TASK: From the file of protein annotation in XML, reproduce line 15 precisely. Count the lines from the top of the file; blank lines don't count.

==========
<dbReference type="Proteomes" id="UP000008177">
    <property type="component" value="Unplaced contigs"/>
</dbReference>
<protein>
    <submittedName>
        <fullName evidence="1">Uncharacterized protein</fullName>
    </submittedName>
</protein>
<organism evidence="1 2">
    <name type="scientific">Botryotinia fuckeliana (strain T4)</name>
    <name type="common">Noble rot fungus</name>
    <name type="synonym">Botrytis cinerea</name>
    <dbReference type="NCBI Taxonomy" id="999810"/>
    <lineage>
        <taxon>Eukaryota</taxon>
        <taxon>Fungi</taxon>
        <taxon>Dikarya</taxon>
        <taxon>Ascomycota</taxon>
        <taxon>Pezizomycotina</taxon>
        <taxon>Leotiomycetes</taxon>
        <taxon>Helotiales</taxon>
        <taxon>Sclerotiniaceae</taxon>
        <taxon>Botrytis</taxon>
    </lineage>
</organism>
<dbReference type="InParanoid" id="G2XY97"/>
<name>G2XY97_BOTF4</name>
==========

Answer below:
        <taxon>Eukaryota</taxon>